- What’s the difference between semen and sperm?
Sperm and semen are often used interchangeably, but they’re not exactly the same thing!
In short, sperm refers to the cells while semen refers to the liquid. Sperm are the cells responsible for fertilizing eggs.
Semen is made up of sperm cells, as well as a number of bodily secretions.
These secretions include:
- prostatic fluid, which neutralizes the acidity of the vagina
- seminal fluid, which contains proteins, fatty acids, and fructose to nourish the sperm
- bulbourethral fluid, which lubricates the penis
These fluids help the sperm reach the egg while staying healthy.
- Where are semen and sperm produced in the body?
Semen production takes place in the seminiferous tubules, which are tiny tubes in the testicles.
Seminal fluid is produced in the seminal vesicles, which are inside the prostate gland.
- How are semen and sperm made?
The seminiferous tubules contain germ cells that eventually turn into sperm cells.
The sperm swim into the epididymis, which is a tube behind the testes. The sperm continue to travel through the epididymis for about five weeks.
As they travel through the epididymis, they mature and develop further. Then, they move into the vas deferens.
When you’re aroused, the sperm mixes with the seminal fluid and other secretions to form semen.
When you ejaculate, semen is pushed out of the penis.
- How often are sperm produced?
- Is there anything you can do to produce more sperm?
There are a few things you can do to improve your sperm count.
Making healthy lifestyle changes that enhance your overall health can also help improve your sperm count and quality.
- exercising regularly
- getting enough sleep
- avoiding tobacco products and alcohol
- eating a balanced diet
If you’re concerned about your fertility, see a doctor or other healthcare provider. They can answer any questions you have and make specific recommendations.
- How big is the average ejaculation?
Usually, you’d ejaculate about one teaspoon of semen at a time.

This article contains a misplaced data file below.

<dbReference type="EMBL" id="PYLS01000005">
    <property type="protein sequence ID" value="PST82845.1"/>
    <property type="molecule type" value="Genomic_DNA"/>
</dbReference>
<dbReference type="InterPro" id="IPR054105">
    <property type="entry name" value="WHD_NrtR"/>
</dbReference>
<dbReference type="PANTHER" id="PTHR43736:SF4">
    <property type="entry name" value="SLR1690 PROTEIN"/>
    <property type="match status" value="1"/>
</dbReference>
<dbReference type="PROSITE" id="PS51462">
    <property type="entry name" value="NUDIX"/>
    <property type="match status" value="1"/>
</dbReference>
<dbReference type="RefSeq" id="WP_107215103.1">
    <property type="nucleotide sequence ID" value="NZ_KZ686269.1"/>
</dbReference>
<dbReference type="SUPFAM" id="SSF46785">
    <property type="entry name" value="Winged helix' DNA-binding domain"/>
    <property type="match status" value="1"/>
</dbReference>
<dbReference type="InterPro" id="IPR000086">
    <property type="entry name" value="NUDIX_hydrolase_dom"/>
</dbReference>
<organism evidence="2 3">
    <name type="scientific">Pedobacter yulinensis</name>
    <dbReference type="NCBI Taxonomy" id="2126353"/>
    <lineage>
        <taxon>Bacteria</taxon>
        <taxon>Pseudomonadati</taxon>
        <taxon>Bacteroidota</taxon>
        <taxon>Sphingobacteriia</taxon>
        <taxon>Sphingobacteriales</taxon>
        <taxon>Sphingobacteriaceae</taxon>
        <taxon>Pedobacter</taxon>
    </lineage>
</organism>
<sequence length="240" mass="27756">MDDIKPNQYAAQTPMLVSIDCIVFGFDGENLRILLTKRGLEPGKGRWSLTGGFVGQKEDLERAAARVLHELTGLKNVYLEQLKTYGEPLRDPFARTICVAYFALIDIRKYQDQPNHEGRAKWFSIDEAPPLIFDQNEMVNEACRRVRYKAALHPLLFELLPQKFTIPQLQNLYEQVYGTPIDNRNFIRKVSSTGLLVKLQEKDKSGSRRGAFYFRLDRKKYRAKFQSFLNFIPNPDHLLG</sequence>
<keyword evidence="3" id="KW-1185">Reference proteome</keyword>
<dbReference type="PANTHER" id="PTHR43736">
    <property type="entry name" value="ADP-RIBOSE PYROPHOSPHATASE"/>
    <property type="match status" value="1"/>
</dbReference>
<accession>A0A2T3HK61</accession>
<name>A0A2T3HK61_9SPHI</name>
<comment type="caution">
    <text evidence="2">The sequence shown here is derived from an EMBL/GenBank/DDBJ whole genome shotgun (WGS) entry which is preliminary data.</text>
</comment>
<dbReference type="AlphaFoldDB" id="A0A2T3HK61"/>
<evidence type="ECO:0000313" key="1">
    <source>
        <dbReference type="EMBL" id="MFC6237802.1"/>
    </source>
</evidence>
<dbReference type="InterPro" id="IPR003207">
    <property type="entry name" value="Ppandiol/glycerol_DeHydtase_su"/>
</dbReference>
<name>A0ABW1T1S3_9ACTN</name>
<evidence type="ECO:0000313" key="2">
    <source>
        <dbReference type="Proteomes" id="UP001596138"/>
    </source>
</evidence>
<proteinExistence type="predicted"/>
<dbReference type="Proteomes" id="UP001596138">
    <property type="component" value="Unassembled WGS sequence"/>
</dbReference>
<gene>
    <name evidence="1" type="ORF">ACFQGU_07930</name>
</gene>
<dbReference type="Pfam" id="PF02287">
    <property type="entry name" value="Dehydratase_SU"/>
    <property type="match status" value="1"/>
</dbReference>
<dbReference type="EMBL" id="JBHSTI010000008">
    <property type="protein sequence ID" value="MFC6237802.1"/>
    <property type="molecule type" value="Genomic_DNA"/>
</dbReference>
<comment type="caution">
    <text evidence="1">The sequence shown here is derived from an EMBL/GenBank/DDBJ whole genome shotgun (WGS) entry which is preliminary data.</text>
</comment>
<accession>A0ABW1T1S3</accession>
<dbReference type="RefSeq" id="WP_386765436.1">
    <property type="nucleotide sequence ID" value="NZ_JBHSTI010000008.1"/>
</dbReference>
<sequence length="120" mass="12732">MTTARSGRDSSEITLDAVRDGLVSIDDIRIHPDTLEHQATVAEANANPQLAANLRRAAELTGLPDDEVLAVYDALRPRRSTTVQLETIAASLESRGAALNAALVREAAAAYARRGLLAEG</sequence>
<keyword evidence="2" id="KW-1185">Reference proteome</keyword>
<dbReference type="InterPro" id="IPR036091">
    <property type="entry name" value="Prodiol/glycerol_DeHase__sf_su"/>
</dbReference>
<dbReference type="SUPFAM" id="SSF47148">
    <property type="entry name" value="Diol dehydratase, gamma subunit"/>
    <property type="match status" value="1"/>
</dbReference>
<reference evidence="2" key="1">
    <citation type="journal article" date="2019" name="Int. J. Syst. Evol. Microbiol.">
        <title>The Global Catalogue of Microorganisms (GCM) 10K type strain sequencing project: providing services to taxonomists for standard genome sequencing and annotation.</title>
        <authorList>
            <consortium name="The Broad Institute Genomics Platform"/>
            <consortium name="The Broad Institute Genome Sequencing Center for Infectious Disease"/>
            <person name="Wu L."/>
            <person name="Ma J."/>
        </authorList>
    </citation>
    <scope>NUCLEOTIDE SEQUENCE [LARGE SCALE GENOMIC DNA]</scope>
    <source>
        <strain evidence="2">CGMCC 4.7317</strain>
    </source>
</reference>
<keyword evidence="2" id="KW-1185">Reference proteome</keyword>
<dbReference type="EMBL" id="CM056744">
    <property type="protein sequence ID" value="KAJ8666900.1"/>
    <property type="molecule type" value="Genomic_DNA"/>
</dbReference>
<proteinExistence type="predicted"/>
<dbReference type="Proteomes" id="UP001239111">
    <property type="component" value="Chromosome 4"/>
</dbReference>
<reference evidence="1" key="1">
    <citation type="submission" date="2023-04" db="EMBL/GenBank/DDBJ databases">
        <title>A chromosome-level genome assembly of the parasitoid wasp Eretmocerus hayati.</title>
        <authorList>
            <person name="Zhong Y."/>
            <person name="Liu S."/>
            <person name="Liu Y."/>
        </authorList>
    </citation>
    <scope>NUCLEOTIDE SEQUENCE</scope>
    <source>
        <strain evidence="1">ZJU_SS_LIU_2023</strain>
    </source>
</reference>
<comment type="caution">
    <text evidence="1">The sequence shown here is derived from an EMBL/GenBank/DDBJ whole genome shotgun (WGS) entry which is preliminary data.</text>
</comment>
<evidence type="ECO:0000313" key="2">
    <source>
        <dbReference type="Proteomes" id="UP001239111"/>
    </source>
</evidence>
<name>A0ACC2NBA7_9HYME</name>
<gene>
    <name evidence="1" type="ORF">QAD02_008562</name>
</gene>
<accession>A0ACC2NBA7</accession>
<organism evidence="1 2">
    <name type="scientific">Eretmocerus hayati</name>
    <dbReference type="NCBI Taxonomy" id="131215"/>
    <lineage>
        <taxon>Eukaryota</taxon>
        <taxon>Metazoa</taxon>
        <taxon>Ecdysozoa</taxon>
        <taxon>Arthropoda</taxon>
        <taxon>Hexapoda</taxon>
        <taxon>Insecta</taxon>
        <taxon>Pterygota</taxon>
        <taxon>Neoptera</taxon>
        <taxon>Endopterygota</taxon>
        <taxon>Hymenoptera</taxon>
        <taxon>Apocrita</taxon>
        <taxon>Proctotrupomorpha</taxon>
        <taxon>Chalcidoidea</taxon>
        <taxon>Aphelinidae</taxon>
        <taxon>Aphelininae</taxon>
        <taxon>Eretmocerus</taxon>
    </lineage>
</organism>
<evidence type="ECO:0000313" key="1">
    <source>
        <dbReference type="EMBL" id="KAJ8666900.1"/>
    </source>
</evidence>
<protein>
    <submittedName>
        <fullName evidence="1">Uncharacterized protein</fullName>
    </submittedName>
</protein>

The World Health Organization (WHO) says that the average range of semen per ejaculation is between 1.5 and 7.6 mL.
However, this amount can vary based on a few factors, including your overall health and whether you’ve recently ejaculated.
- How many sperm cells does semen contain?
According to WHO, you may produce between 39 million and 928 million sperm cells per ejaculation.
On average, there may be anywhere from 15 million to 259 million sperm cells per milliliter of ejaculate.
- What do sperm look like?
Sperm cells look like tadpoles with long tails and big heads.
However, it’s possible to have sperm cells that are shaped differently. This is often referred to as “abnormal sperm morphology.”
These sperm cells could have no tail, two tails per cell, or a large or deformed head, for example.
According to Mayo Clinic, it isn’t uncommon to have thousands of abnormally shaped sperm cells.
Furthermore, having an abnormal sperm morphology doesn’t necessarily mean you’ll have difficulty conceiving.
- How do sperm swim?
The “tail” helps its motility. In other words, the tails help the sperm swim through the tubules, vas deferens, and urethra, and then to the egg.
- Do XY-carrying sperm really swim faster?
You might have heard that sperm carrying XY chromosomes swim faster, but scientific research has shown that this isn’t true.
- Is it true that your diet affects sperm speed?
According to one 2018 study, your diet can affect your sperm’s speed.
This study found that antioxidant supplements and omega-3 fatty acids, in particular, can help improve sperm motility.
Generally, eating a balanced diet is great for your fertility and overall health.
- Does your diet affect the taste of your ejaculate?
Indeed, your diet can affect the taste of your semen.
There isn’t a lot of science-backed research that proves which foods improve the taste of your semen, given the fact that it would be hard to measure.
The following are anecdotally associated with bad-tasting semen:
- red meat
Fruits, cinnamon, and nutmeg may improve the taste of your semen.
- Does your diet affect the smell of your ejaculate?